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dc.contributor.authorBeard, Philippa Maryen
dc.date.accessioned2018-05-14T10:14:43Z
dc.date.available2018-05-14T10:14:43Z
dc.date.issued2001en
dc.identifier.urihttp://hdl.handle.net/1842/29893
dc.description.abstracten
dc.description.abstractParatuberculosis is a common and fatal disease of ruminants, caused by the bacterium Mycobacterium avium subsp. paratuberculosis (M.a. paratuberculosis). The disease causes significant economic and welfare concerns for affected farms and ruminant livestock industries worldwide, however, the pathogenesis and epidemiology of paratuberculosis are poorly understood, resulting in few successful strategies available for control or prevention programmes. This thesis describes investigations into three aspects of the epidemiology and pathogenesis of paratuberculosis - the extent to which non-ruminant wildlife are infected with M.a. paratuberculosis, the initial host response to M.a. paratuberculosis exposure, and, finally, the influence of host genotype on susceptibility to the disease.en
dc.description.abstractIn response to the recent discovery of natural M.a. paratuberculosis infection of non-ruminant wildlife in Scotland, the pathology of natural rabbit paratuberculosis was investigated and described. Infected rabbits exhibited mild or severe histopathological lesions in the gastrointestinal tract and associated lymphoid tissues. M.a. paratuberculosis was cultured from both the faeces and urine of naturally infected rabbits, revealing two possible routes of transmission of the organism.en
dc.description.abstractTo investigate the impact of natural rabbit paratuberculosis on the disease in ruminant livestock, young calves were orally inoculated with an isolate of M.a. paratuberculosis from a naturally infected rabbit. After an incubation period of six months, the organism was recovered from the intestinal tissues of seven out of eight inoculated calves, with three of these calves also exhibiting pathological changes consistent with chronic paratuberculosis. This indicates that M.a. paratuberculosis organisms excreted by infected rabbits have the potential to cause paratuberculosis in cattle. In a parallel experiment, two groups of rabbits were inoculated with either a bovine or leporine-derived isolate of M.a. paratuberculosis but no evidence of infection was noted in any animal after a six month incubation period, implying that further, as yet unidentified factors, are involved in the pathogenesis of paratuberculosis in rabbits.en
dc.description.abstractThe discovery of paratuberculosis in rabbits has resulted in a reassessment of the natural host range of M.a. paratuberculosis. A survey of wildlife in rural Scotland was undertaken to 10 determine the extent of natural non-ruminant paratuberculosis infection. It revealed evidence of infection in 10 species of wildlife - fox, stoat, weasel, crow, rook, jackdaw, rat, wood mouse, hare and badger. This is the first report of natural M.a. paratuberculosis infection in any of these species. The results from this survey were compared with two further investigations. A group of 27 foxes from urban areas of London, with no known exposure to paratuberculosis-affected ruminants or rabbits, were examined, but no evidence of M.a. paratuberculosis infection was detected. This implies that M.a. paratuberculosis infection of foxes is dependent on contact with infected ruminants or rabbits. However, screening of foxes and rabbits from four paratuberculosis-affected farms in Northern England did not reveal any evidence of natural paratuberculosis, suggesting that the mere presence of paratuberculosis in domestic animals may not be sufficient for infection of wildlife to occur. Further investigations are indicated to clarify the inter-relationships of paratuberculosis cycles in domestic ruminants, rabbits, and other species of wildlife.en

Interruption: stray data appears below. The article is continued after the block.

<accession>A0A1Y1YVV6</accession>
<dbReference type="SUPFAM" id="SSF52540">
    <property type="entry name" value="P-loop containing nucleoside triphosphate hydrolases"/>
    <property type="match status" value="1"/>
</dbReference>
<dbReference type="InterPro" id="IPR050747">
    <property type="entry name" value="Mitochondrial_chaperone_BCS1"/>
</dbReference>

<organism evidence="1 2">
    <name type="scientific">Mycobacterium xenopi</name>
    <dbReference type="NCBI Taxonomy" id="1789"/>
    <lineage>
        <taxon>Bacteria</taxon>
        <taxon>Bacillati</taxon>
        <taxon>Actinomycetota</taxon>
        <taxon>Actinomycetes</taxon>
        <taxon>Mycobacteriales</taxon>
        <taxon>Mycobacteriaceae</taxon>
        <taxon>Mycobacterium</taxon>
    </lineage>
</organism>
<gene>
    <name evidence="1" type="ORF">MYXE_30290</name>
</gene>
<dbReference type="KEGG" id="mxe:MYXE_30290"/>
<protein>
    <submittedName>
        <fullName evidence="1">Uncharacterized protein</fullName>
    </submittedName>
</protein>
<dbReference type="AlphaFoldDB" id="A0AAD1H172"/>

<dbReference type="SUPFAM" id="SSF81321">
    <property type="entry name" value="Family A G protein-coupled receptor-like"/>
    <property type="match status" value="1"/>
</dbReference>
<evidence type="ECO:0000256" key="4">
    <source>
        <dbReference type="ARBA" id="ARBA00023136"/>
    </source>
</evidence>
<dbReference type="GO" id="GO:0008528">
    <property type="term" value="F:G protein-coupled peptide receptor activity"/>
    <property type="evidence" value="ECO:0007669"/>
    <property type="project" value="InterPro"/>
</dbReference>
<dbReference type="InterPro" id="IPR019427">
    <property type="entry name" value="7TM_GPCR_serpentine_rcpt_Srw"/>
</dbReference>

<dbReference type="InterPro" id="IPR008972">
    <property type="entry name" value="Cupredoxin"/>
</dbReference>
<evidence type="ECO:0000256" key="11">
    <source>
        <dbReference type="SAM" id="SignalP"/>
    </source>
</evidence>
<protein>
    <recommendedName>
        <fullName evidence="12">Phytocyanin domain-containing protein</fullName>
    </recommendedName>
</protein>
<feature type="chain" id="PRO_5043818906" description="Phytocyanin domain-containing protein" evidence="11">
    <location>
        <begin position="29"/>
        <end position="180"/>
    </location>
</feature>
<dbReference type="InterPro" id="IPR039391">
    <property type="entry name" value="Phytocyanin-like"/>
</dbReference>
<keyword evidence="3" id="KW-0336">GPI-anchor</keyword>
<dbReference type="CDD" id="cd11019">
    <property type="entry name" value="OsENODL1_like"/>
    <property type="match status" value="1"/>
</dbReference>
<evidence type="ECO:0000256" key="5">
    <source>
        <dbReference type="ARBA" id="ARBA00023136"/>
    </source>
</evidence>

dc.description.abstractImmunological changes following oral inoculation with M.a. paratuberculosis were investigated in young lambs. After an incubation period of four weeks, analysis of the lymphocyte subsets present in the jejunal and ileal Peyer's patches and mesenteric lymph node revealed a predominately cell mediated immune response. Using immunohistochemical methods, an increase in the number of γδ T cells in the jejunal and ileal Peyer's patches was demonstrated, indicating a possible role for this class of T cells in the early immune response to M.a. paratuberculosis exposure. No change in the number of CD1* cells was apparent in the intestinal lymphoid tissue in response to M.a. paratuberculosis inoculation.en
dc.description.abstractPreliminary evidence of genetic susceptibility to paratuberculosis was identified in a naturally infected flock of sheep, with the offspring of one ram exhibiting a statistically higher incidence of the disease when compared with the offspring of the other sires (p=0.019), indicating that host genotype may have an effect on susceptibility to paratuberculosis. A specific base pair substitution in the natural resistance associated macrophage protein (NRAMP) gene is known to confer susceptibility to murine mycobacterial infection, however, analysis of the genome of 18 paratuberculosis-affected and 60 clinically normal ruminants revealed no evidence of this mutation.en
dc.publisherThe University of Edinburghen
dc.relation.isreferencedbyAlready catalogueden
dc.subjectAnnexe Thesis Digitisation Project 2018 Block 18en
dc.titleEpidemiology and pathogenesis of paratuberculosisen
dc.typeThesis or Dissertationen
dc.type.qualificationlevelDoctoralen
dc.type.qualificationnamePhD Doctor of Philosophyen


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